Curcumin (diferuloylmethane), a yellow pigment in the spice turmeric (also called curry powder), has been used for centuries as a treatment for inflammatory diseases.
Extensive research within the past two decades has shown that curcumin mediates its anti-inflammatory effects through the downregulation of:
• Inflammatory transcription factors (such as nuclear factor kappaB),
• Enzymes (such as cyclooxygenase 2 and 5 lipoxygenase)
• And cytokines (such as tumor necrosis factor, interleukin 1 and interleukin 6).
Because of the crucial role of inflammation in most chronic diseases, the potential of curcumin has been examined in neoplastic [tumorous], neurological, cardiovascular, pulmonary and metabolic diseases.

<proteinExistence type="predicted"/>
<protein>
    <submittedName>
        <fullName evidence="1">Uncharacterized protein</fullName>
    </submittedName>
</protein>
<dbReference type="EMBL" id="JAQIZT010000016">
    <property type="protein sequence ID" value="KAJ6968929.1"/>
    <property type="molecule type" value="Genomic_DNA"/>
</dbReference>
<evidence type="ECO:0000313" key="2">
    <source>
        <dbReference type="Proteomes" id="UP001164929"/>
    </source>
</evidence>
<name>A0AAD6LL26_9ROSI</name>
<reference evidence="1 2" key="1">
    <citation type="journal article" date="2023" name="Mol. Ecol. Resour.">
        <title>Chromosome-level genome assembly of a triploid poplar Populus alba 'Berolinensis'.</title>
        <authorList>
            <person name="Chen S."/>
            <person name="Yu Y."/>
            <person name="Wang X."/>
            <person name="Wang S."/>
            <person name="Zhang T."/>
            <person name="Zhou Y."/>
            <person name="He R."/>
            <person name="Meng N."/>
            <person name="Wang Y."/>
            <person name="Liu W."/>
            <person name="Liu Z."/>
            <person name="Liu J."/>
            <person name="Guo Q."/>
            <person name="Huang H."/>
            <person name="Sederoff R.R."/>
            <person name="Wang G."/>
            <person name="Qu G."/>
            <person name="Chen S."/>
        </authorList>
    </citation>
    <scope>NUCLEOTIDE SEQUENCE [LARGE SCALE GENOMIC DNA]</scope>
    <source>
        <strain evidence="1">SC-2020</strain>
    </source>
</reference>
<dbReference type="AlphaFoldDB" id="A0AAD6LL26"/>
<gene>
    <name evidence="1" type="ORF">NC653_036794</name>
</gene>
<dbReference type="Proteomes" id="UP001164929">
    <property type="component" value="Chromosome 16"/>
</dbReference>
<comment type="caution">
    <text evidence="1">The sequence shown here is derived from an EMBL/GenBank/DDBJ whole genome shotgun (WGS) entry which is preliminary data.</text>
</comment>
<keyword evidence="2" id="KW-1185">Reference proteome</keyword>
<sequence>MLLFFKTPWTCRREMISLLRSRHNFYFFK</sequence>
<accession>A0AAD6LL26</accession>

The pharmacodynamics and pharmacokinetics of curcumin have been examined in animals and in humans.
Various pharmacological aspects of curcumin in vitro [lab] and in vivo [living subjects] are discussed in detail here.
Source: Trends in Pharmacological Sciences, Feb 2009;30(2):85-94. PMID: 19110321 by Aggarwal BB, Sung B. Cytokine Research Laboratory, Department of Experimental Therapeutics, University of Texas M. D. Anderson Cancer Center, Houston, Texas, USA. [E-mail: firstname.lastname@example.org]